A visit to a famous wine producing country would not be complete of course without a trip to one of its vineyards. We chose a tour to Concha y Toro, home to the famous Casillero del Diablo wines, regulars on the shelves of our favourite supermarkets. This brand is known locally as ‘the wine legend’ due to a fable dating back to the 1800s when the owners first started producing their precious produce.

We were taken on a tour of the owner’s original home, a beautiful pastel pink and lemon coloured villa with 360 degree views over the vineyards. After a walk through the vines, and a tour through a couple of the cellars we were finally lead into the oldest cellar, the one in which the devil himself protects the wine, according to the legend. 

With amazing special sound and light effects, we were told the story in darkness of a night over 100 years ago, when some locals attempted to steal some of Don Melchor de Concha y Toro’s wine. They were scared off by what they could only be described as a devil shaped figure standing in front of them. They escaped to tell the tale and nobody ever attempted to enter the cellar again, besides the family who only did so in daylight after that night!

The tour also included 3 wine tastings of course, plus some terrific views en route to and from the vineyards of the Maipo valley and river which runs right through Santiago and its surrounding countryside. A wonderful experience, which I will fondly remember whenever I now choose this wine as my weekend tipple at home.

 

 

We were delighted to chat to some of our guests who thoroughly enjoyed their experience of Santiago. Many chose to view the city on the hop on-hop off bus which runs frequently around the main highlights, including the main square, Plaza de Armas, a perfect spot for some lunch and a little bit of people watching.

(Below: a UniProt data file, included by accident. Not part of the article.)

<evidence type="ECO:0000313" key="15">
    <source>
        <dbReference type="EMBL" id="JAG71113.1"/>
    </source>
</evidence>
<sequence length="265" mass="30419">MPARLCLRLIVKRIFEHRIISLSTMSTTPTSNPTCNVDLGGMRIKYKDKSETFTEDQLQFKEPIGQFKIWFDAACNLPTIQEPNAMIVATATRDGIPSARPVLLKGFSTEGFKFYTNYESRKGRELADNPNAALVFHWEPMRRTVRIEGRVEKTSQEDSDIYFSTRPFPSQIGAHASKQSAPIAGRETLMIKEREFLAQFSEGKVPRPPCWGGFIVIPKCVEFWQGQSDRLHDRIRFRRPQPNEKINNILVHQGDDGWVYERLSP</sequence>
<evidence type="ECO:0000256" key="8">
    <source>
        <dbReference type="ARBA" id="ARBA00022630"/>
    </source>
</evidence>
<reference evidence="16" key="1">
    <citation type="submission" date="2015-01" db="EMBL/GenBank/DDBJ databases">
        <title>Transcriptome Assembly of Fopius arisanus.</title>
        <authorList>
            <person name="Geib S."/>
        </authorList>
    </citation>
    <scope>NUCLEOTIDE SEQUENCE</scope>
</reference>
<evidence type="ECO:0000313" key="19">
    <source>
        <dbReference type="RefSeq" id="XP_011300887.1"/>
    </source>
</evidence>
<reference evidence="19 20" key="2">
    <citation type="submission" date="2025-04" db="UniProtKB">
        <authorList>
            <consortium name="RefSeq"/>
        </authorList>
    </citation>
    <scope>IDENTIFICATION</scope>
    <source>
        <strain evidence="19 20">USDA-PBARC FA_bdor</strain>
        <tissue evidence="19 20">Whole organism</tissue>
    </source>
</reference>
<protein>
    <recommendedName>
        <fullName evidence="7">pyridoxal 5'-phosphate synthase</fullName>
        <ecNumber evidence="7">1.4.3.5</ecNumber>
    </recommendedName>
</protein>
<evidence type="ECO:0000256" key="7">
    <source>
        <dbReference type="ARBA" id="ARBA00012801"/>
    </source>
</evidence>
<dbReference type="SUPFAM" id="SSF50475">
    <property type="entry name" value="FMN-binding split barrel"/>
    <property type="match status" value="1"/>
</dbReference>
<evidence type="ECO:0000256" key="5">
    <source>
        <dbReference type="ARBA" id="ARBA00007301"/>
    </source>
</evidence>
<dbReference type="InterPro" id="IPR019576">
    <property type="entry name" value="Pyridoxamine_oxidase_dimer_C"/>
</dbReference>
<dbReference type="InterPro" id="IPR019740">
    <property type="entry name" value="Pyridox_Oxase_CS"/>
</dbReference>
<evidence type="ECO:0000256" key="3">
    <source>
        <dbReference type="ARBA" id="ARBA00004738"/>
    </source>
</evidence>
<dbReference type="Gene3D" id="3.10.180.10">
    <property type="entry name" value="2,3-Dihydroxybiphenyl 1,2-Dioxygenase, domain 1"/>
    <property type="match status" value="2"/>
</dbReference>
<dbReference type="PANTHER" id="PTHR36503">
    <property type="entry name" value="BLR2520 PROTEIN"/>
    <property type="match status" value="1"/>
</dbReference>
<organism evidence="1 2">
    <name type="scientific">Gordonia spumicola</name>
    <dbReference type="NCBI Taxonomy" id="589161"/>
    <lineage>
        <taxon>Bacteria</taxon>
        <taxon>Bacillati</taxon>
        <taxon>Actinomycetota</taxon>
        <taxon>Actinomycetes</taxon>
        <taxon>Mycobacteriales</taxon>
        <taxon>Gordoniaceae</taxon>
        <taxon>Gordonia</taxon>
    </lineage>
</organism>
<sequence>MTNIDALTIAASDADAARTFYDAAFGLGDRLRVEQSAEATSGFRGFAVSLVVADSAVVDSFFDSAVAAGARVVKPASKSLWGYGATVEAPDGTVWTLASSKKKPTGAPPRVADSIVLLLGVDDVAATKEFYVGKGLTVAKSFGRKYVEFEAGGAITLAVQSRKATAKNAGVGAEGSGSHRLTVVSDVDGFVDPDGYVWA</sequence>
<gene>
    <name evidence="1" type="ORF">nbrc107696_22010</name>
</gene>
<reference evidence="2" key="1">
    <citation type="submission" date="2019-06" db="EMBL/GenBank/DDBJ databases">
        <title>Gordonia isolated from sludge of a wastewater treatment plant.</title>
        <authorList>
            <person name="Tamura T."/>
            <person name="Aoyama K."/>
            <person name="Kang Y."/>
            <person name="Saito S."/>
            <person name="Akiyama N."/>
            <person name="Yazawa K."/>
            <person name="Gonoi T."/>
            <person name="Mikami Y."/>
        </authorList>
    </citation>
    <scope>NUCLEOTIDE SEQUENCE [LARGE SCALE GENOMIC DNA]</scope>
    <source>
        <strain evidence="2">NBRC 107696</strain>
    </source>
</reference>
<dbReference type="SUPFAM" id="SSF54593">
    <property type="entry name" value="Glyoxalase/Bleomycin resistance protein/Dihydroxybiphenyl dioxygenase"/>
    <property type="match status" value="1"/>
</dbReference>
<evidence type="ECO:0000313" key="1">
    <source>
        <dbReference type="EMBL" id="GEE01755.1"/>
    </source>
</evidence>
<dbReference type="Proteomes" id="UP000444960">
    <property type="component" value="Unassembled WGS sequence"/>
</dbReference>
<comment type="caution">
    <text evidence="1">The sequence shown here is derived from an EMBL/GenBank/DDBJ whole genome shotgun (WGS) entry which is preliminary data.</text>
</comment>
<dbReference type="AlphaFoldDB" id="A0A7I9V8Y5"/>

The area close to the Ritz Carlton is one of the more upmarket areas of the city, very easy to walk out in the evening and sample some of the lovely local cuisine. The lively restaurants offer great service, plenty of atmosphere and varied menus. Steak of course is a must, but also worth a try are the empanadas with mixed fillings and their many stews. We were very impressed with the quality and the freshness of the dishes we sampled, definitely an up and coming foodie destination. 

After 2 days enjoying the steamy metropolis, we waved our guests off to the picturesque coastal town of Valparaiso. Just over an hour from Santiago, this is the increasingly popular port town from where many cruise lines choose to start their South American voyages. Celebrity Infinity was waiting to transport our guests on a relaxing 14-night journey, taking in more Chilean ports, some in Uruguay and ending in beautiful Buenos Aires. As one of our guests humorously pointed out, today's coach ride to Valparaiso was 'to Infinity and beyond'!

Overall, I was very impressed with Chile and would love to return one day to see more of it. We learned that it really has so much to offer beyond its capital. With soaring peaks and rushing rivers, Chile has one of the world’s best displays of diverse and spectacular nature. From its Pacific coastal resorts to the ski slopes in the heart of the Andes. From the wild and vast Patagonia desert-land to the breath-taking beauty of the fjords and glaciers. 

Chile should not be underestimated. In fact, on many of their souvenirs we browsed at in local shops, I loved that they proudly refer to their country as ‘Paraiso al fin del Mundo’ – it means ‘Paradise at the end of the world’.

Well, why be modest when you have so many things to show off about?